Top 10 Animals to Look for in La Jolla

Top 10 Animals to Look for in La Jolla

Going for a scuba dive in La Jolla makes for an unforgettable adventure. But the dive itself isn’t the only fun there is. There are lots of gorgeous animals you can see while scuba diving! This blog will go over the top 10 animals to look for in La Jolla.

1. Giant Black Sea Bass

The Giant Black Sea Bass is a unique species to look forward to seeing at your next scuba adventure in La Jolla. The bulky, robust fish has a large mouth, small teeth, and a distinctive single, strongly-notched dorsal fin. They are known for their extraordinary size which can grow to be over 7 feet long and weigh over 700 pounds!

Top 10 Animals to Look for in La Jolla

2. Harbor Seals

Harbor seals are one of the most common marine mammals along the U.S. West Coast. They are commonly seen resting on rocks and beaches along the coast with their head and rear flippers elevated in a “banana-like” position. Harbor seals can weigh up to 285 pounds and measure up to 6 feet in length.

Top 10 Animals to Look for in La Jolla

3. California Sea Lions

California Sea Lions can usually be seen on the beach and rocks next to the ocean, resting and soaking up the sun. When these powerful swimmers get in the ocean, they usually hunt for fish and squid. Sometimes confused with seals, a sea lion has external ear flaps and can rotate its back flippers underneath its body to walk or run on land.

Top 10 Animals to Look for in La Jolla

4. Leopard Sharks

Leopard sharks are one of the most common sharks along the coast of California. They’re beautiful, slender fish with silvery-bronze skin that’s patterned with dark ovals that stretch in a neat row across their back. Don’t worry; they’re harmless! These sharks can grow to more than five feet long and come to the shallow waters in La Jolla. A fun fact of Leopard Sharks is that the only place in the world that leopard sharks have been observed mating is in La Jolla!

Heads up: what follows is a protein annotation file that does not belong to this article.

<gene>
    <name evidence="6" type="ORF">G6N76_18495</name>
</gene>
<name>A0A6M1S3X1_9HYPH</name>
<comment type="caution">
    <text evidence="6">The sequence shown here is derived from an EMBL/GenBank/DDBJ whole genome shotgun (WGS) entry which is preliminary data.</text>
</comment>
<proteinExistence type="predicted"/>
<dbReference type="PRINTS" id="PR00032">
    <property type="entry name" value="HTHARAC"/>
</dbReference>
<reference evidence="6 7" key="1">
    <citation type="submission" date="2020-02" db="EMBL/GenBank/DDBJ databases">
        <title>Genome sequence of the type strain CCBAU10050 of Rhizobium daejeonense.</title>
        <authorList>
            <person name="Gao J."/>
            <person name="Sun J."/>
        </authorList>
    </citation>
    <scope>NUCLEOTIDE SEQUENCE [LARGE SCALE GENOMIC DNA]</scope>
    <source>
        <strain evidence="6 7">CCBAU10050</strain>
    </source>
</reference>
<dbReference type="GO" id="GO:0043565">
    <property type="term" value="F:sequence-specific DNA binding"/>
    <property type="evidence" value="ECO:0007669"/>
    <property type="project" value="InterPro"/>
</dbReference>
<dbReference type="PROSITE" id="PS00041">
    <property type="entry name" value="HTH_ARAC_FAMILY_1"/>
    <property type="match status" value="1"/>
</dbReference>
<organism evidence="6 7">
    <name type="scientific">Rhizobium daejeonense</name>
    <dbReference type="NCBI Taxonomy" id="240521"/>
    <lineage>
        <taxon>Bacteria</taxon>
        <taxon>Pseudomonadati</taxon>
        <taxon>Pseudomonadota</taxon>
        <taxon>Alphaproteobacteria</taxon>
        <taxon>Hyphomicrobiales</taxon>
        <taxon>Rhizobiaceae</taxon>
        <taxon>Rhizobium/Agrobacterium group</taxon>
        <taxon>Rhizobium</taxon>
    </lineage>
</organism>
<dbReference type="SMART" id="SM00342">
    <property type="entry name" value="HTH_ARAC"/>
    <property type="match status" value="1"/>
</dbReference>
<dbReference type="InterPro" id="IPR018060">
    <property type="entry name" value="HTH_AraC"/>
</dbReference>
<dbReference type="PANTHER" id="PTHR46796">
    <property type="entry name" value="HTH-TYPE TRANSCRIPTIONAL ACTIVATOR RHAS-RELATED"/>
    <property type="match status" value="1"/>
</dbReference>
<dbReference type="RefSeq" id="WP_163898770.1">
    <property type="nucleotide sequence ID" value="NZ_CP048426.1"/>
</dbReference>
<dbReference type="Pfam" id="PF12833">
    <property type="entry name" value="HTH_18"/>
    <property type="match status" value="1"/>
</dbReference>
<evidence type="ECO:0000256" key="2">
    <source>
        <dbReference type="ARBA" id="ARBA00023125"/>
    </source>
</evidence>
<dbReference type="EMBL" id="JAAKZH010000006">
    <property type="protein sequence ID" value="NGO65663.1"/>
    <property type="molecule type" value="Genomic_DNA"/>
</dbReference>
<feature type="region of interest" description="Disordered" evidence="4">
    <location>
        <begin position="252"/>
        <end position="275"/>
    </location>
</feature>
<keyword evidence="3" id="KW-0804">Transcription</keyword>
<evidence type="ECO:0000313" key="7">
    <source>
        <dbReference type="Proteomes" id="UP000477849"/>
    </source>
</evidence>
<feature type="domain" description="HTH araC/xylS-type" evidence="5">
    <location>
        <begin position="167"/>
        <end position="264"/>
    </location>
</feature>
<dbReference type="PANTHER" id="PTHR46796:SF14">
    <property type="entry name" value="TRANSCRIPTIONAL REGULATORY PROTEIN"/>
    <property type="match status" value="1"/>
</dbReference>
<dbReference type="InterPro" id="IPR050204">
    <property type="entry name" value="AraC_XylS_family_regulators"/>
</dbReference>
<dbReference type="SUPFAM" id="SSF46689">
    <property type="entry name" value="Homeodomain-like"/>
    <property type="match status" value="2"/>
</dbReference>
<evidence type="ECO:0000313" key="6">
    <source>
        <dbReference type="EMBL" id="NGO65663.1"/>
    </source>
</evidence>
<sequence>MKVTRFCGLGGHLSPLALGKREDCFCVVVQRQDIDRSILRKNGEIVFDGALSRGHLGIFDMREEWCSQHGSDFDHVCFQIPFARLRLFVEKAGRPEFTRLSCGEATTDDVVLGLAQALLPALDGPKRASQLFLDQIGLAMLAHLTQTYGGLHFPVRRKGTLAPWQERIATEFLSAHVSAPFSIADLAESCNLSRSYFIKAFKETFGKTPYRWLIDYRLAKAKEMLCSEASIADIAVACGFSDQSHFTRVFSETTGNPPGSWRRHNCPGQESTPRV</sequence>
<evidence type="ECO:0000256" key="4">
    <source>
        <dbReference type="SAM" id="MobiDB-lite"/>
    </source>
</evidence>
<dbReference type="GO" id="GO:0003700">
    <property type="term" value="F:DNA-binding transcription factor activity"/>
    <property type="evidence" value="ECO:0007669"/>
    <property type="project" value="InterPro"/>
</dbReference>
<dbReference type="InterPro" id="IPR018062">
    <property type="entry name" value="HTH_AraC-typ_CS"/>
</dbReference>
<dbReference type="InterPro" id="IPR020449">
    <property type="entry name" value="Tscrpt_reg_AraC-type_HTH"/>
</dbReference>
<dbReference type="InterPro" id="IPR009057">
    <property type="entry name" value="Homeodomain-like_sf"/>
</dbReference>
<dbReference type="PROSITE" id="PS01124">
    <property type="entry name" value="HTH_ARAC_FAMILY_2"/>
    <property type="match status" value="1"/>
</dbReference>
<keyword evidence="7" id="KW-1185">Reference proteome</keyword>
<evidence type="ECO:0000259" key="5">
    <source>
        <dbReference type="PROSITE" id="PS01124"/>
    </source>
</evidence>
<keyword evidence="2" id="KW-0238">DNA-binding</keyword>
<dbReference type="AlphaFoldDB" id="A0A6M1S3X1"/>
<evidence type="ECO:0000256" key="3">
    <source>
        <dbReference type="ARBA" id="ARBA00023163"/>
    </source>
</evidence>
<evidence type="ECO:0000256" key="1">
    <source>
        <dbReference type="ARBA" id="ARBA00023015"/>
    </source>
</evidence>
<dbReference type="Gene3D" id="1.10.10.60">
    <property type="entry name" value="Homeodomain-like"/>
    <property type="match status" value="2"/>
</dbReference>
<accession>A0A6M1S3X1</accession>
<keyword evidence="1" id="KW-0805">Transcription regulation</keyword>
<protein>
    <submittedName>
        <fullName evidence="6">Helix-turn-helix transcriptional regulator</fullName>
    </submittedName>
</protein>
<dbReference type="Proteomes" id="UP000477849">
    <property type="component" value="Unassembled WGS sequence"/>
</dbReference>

Top 10 Animals to Look for in La Jolla

5. Horn Shark

Horn Sharks are generally slow-moving, solitary predators that hunt at night. They have a short, broad head with a blunt snout and prominent supraorbital ridges over the eyes. The horn shark is a sporadic swimmer that prefers to use its flexible, muscular pectoral fins to push itself along the bottom. 95% of the adult horn shark’s diet consists of hard-shelled mollusks, echinoderms (e.g., sea urchins), and crustaceans (e.g., crabs and shrimp).

horn shark

6. Guitar Fish

The guitarfish are a family of rays. They are known for an elongated body with a flattened head and trunk and small ray-like wings. They bury themselves in mud or sand to eat worms, crabs, and clams. Their tail has a typical shark-like form and their head has a guitar-like shape.

Guitar Fish

7. California Spiny Lobster

The California spiny lobster is a species of spiny lobster found in the eastern Pacific Ocean from Monterey Bay, California, to the Gulf of Tehuantepec, México. They typically grow to a length of 30 cm and are a reddish-brown color with stripes along the legs. They have a pair of enlarged antennae, but no claws.

California Spiny Lobster

8. Sheep Crabs

Sheep crabs have an oval-shaped body covered with spines and bumps. It is the largest species in the family of California spider crabs that has long, crawling legs and big, knobby joints. Male sheep crabs can grow up to 17 cm (6.5 inches), and females can grow up to 11 cm (4.5 inches). This crab is found from Point Reyes, California to Baja California, México.

Sheep Crabs

9. Garibaldi

Garibaldi, which is California’s state fish, is one of the easiest sea animals to spot while diving in La Jolla. They’re easy to recognize with their bright orange color. They easily stand out against green algae and seaweed. They feed on small invertebrates such as anemones, worms, and shrimp.


10. Broadnose Sevengill Shark

As its name suggests, sevengill sharks have a pair of seven gills. Most sharks normally have five gills. Their backs and sides are reddish-brown to silvery gray and are speckled with many small black spots. Although the broadnose sevengill is a powerful swimmer that can be aggressive if provoked, there is no record of humans being attacked in open water by them. These sharks can grow to be up to 10 feet long.

Broadnose Sevengill Shark

The number of different animals you can see while diving at La Jolla is immeasurable. You can always witness new animals on every dive you have there. We hope this blog helps you get an idea of what animals to look forward to seeing at your next scuba dive at La Jolla. To book your SCUBA or Snorkel tour, click here or call 1-858-397-8213.

Happy diving!

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